Global Monitoring Report 2009: A Development Emergency
Work data:ISBN: 978-0-8213-7385-9
Type of work: Report
Abstract:WASHINGTON, April 24, 2009 — The global financial crisis is imperiling attainment of the 2015 Millennium Development Goals (MDGs) and creating an emergency for development, warned an IMF-World Bank report released today. Most of the eight globally agreed goals are unlikely to be met, including those related to hunger, child and maternal mortality, education, and progress in combating HIV/AIDS, malaria and other major diseases.
The Global Monitoring Report 2009: A Development Emergency (GMR) warns that, although the first goal of halving extreme poverty by 2015 from its 1990 level is still reachable based on current projections, risks abound.
Indeed, new estimates show that more than half of all developing countries could experience a rise in the number of extreme poor in 2009. This proportion is likely to be still higher among low-income countries and countries in Sub-Saharan Africa—two-thirds and three-quarters, respectively.
It is estimated that an additional 55 to 90 million people will be trapped in extreme poverty in 2009 due to the worldwide recession. The number of chronically hungry people is expected to climb to over 1 billion this year, reversing gains in fighting malnutrition and making the need to invest in agriculture especially urgent.
“With simultaneous recessions striking all major regions, the likelihood of painfully slow recoveries in many countries is very real, making the fight against poverty more challenging and more urgent,” said John Lipsky, IMF Deputy Managing Director.
The crisis will affect all developing countries over the next two years, through contracting export volumes, lower prices, slowing domestic demand, declining remittances and foreign investment, reduced access to financing, and shrinking revenues. Developing world growth is projected to fall to 1.6% in 2009, from an average of 8.1% in 2006-07, according to new IMF projections. Global output, meanwhile, is projected to contract by 1.3% this year.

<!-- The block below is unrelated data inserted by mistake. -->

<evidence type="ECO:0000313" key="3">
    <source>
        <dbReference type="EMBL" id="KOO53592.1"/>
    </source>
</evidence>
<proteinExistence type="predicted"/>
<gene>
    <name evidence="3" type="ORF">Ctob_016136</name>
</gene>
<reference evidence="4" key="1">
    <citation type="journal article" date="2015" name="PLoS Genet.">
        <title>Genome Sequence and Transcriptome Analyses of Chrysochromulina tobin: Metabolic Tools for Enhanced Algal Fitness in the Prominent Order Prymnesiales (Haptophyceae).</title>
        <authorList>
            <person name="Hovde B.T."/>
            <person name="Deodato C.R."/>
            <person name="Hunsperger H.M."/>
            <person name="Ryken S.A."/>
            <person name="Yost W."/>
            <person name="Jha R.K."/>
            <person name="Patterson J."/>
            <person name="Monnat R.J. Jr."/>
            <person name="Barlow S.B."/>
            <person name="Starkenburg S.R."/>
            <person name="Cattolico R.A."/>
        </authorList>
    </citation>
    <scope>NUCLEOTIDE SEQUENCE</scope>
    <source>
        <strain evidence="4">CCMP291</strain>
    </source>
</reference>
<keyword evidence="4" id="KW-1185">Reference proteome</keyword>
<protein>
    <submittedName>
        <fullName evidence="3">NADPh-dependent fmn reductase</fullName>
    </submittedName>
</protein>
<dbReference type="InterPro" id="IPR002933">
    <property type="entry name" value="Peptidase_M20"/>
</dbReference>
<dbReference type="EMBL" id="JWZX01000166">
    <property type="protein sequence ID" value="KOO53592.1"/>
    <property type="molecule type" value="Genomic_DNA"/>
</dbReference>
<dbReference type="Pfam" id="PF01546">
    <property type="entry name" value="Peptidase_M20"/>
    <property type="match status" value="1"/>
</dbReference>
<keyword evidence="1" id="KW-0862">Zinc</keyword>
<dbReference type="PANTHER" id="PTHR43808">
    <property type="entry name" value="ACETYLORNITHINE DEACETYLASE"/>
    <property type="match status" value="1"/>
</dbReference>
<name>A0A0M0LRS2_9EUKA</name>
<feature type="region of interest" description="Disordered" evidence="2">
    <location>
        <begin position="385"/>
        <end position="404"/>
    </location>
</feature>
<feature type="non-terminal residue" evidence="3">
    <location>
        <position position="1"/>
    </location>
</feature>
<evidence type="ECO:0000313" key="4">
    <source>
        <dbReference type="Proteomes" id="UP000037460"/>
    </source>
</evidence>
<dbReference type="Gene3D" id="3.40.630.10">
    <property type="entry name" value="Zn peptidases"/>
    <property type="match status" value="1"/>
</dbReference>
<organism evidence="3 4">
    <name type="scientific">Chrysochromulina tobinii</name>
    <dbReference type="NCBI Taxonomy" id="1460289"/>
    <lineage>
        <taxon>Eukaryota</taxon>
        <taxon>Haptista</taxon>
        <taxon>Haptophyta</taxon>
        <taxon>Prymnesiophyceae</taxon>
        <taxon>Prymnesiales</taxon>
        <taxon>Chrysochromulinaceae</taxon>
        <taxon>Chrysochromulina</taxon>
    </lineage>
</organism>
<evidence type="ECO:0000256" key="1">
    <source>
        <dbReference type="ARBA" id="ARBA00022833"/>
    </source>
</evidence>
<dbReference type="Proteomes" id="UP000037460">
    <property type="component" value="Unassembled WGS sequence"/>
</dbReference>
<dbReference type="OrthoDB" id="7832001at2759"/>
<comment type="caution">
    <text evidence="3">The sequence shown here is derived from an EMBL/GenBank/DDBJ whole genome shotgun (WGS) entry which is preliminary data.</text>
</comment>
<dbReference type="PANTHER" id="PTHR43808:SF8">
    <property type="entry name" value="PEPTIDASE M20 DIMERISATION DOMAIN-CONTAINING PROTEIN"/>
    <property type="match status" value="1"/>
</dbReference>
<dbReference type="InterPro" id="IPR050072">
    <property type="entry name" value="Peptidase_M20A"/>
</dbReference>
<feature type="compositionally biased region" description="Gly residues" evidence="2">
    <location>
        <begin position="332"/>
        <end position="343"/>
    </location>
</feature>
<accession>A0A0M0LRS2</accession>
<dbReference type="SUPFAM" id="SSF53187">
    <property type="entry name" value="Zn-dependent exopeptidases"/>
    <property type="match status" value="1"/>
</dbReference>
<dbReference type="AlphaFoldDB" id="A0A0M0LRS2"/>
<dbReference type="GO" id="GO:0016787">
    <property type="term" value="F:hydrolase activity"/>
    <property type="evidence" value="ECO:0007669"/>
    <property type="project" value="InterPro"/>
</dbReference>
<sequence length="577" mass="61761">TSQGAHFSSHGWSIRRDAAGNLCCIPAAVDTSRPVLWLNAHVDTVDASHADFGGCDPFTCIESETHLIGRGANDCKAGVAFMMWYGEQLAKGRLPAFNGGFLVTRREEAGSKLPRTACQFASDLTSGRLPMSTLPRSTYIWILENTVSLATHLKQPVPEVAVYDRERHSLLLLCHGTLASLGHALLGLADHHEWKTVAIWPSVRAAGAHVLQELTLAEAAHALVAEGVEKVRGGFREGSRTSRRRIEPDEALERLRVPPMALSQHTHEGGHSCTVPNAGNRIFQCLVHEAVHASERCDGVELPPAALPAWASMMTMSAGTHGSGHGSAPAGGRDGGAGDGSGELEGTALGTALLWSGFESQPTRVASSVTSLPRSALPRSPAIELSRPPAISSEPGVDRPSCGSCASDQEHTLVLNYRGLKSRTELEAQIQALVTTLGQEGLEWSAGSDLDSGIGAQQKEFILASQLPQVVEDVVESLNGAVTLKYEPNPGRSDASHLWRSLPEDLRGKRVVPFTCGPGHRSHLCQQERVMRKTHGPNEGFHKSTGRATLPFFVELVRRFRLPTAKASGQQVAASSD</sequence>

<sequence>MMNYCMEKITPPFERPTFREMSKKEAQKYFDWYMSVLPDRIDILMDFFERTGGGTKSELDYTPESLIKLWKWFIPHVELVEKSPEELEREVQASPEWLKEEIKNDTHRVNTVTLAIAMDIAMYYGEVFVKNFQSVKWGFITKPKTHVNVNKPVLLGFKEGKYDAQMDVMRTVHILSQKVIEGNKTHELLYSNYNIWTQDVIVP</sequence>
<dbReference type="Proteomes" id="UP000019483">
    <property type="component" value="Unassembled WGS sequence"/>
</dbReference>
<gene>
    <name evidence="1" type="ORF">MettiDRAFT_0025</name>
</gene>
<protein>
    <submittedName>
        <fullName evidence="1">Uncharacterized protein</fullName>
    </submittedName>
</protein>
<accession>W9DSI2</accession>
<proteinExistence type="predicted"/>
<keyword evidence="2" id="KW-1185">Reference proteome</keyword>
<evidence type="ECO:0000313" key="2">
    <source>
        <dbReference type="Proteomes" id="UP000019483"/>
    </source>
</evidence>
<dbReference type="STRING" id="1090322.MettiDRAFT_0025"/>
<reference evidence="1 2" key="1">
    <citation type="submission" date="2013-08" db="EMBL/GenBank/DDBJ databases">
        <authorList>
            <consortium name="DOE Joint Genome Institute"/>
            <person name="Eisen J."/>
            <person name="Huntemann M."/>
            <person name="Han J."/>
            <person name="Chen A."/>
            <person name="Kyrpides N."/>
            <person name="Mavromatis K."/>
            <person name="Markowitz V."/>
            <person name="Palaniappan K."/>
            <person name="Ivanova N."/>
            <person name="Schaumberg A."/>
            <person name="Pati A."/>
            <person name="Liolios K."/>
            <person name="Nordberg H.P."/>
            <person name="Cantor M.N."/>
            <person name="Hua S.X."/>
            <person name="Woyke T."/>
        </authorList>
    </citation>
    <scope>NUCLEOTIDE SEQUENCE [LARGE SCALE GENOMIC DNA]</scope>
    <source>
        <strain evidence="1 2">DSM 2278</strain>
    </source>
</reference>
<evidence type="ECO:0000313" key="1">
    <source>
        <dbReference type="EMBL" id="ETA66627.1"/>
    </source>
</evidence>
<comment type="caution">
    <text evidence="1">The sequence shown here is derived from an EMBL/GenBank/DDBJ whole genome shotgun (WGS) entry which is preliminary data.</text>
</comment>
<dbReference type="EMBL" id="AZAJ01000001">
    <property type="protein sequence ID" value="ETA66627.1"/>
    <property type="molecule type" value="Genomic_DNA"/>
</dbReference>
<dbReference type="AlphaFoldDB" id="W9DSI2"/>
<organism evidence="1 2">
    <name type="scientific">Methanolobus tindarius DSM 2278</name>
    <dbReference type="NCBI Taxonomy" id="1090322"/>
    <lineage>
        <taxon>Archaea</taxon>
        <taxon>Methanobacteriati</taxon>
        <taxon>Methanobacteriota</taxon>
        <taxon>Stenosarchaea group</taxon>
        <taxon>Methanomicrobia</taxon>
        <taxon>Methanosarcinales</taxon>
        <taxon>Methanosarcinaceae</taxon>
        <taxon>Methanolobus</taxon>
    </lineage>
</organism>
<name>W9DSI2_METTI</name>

“Worldwide, we have an enormous loss of wealth and financial stability,” said Justin Yifu Lin, World Bank Chief Economist. “Millions more people will lose their jobs in 2009, and urgent funding must be provided for social safety nets, infrastructure, and small businesses in poor countries, for a sustainable recovery.”
The GMR cautions that, while the crisis calls for a special focus on social protection programs and services that shield poor and vulnerable people from immediate hardship, it is also vital to speed up progress toward the human development goals, particularly those related to health where prospects are gravest.
“The crisis calls for a reaffirmation of the world’s commitment to the promise of the MDGs and it gives added urgency to reinforcing key programs in health and education, such as control of major diseases including HIV/AIDS and malaria, health systems strengthening, and the Fast Track Initiative in education,” said Zia Qureshi, lead author of the report and World Bank advisor.
SCALING UP TO COPE WITH A DEVELOPMENT EMERGENCY – FAST FACTS
- Net private capital flows to developing countries are in steep decline and could be more than $700 billion lower in 2009 compared to their 2007 peak.